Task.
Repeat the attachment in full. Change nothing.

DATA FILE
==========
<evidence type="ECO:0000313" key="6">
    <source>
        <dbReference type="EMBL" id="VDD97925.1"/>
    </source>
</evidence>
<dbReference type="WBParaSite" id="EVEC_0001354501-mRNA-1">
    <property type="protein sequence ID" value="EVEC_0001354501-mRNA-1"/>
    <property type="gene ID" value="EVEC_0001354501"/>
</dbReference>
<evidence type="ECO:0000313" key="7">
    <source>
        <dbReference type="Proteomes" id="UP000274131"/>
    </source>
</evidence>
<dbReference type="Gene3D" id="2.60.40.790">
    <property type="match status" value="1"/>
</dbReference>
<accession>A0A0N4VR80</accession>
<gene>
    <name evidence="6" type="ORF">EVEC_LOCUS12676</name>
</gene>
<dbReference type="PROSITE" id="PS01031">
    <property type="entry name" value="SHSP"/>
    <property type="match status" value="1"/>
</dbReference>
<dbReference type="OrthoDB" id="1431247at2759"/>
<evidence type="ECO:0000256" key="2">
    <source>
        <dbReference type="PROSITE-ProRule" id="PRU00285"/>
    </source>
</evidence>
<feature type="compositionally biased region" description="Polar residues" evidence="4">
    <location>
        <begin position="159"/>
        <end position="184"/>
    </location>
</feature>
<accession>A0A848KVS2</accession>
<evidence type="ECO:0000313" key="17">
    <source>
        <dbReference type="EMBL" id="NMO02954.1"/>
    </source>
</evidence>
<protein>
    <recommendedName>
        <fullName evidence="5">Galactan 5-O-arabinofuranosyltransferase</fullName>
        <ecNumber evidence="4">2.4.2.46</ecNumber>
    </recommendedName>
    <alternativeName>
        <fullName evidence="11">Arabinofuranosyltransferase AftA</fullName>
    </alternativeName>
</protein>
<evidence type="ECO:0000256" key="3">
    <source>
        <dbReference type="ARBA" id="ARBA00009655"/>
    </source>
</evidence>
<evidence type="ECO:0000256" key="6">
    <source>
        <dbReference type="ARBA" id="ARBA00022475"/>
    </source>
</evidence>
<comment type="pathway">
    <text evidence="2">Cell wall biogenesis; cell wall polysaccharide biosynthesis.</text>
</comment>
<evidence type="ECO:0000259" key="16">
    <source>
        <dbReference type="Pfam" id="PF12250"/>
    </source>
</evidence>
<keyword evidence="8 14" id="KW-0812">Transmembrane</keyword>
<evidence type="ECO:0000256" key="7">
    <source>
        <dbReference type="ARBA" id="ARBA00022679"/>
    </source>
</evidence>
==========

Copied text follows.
<evidence type="ECO:0000313" key="6">
    <source>
        <dbReference type="EMBL" id="VDD97925.1"/>
    </source>
</evidence>
<dbReference type="WBParaSite" id="EVEC_0001354501-mRNA-1">
    <property type="protein sequence ID" value="EVEC_0001354501-mRNA-1"/>
    <property type="gene ID" value="EVEC_0001354501"/>
</dbReference>
<evidence type="ECO:0000313" key="7">
    <source>
        <dbReference type="Proteomes" id="UP000274131"/>
    </source>
</evidence>
<dbReference type="Gene3D" id="2.60.40.790">
    <property type="match status" value="1"/>
</dbReference>
<accession>A0A0N4VR80</accession>
<gene>
    <name evidence="6" type="ORF">EVEC_LOCUS12676</name>
</gene>
<dbReference type="PROSITE" id="PS01031">
    <property type="entry name" value="SHSP"/>
    <property type="match status" value="1"/>
</dbReference>
<dbReference type="OrthoDB" id="1431247at2759"/>
<evidence type="ECO:0000256" key="2">
    <source>
        <dbReference type="PROSITE-ProRule" id="PRU00285"/>
    </source>
</evidence>
<feature type="compositionally biased region" description="Polar residues" evidence="4">
    <location>
        <begin position="159"/>
        <end position="184"/>
    </location>
</feature>
<accession>A0A848KVS2</accession>
<evidence type="ECO:0000313" key="17">
    <source>
        <dbReference type="EMBL" id="NMO02954.1"/>
    </source>
</evidence>
<protein>
    <recommendedName>
        <fullName evidence="5">Galactan 5-O-arabinofuranosyltransferase</fullName>
        <ecNumber evidence="4">2.4.2.46</ecNumber>
    </recommendedName>
    <alternativeName>
        <fullName evidence="11">Arabinofuranosyltransferase AftA</fullName>
    </alternativeName>
</protein>
<evidence type="ECO:0000256" key="3">
    <source>
        <dbReference type="ARBA" id="ARBA00009655"/>
    </source>
</evidence>
<evidence type="ECO:0000256" key="6">
    <source>
        <dbReference type="ARBA" id="ARBA00022475"/>
    </source>
</evidence>
<comment type="pathway">
    <text evidence="2">Cell wall biogenesis; cell wall polysaccharide biosynthesis.</text>
</comment>
<evidence type="ECO:0000259" key="16">
    <source>
        <dbReference type="Pfam" id="PF12250"/>
    </source>
</evidence>
<keyword evidence="8 14" id="KW-0812">Transmembrane</keyword>
<evidence type="ECO:0000256" key="7">
    <source>
        <dbReference type="ARBA" id="ARBA00022679"/>
    </source>
</evidence>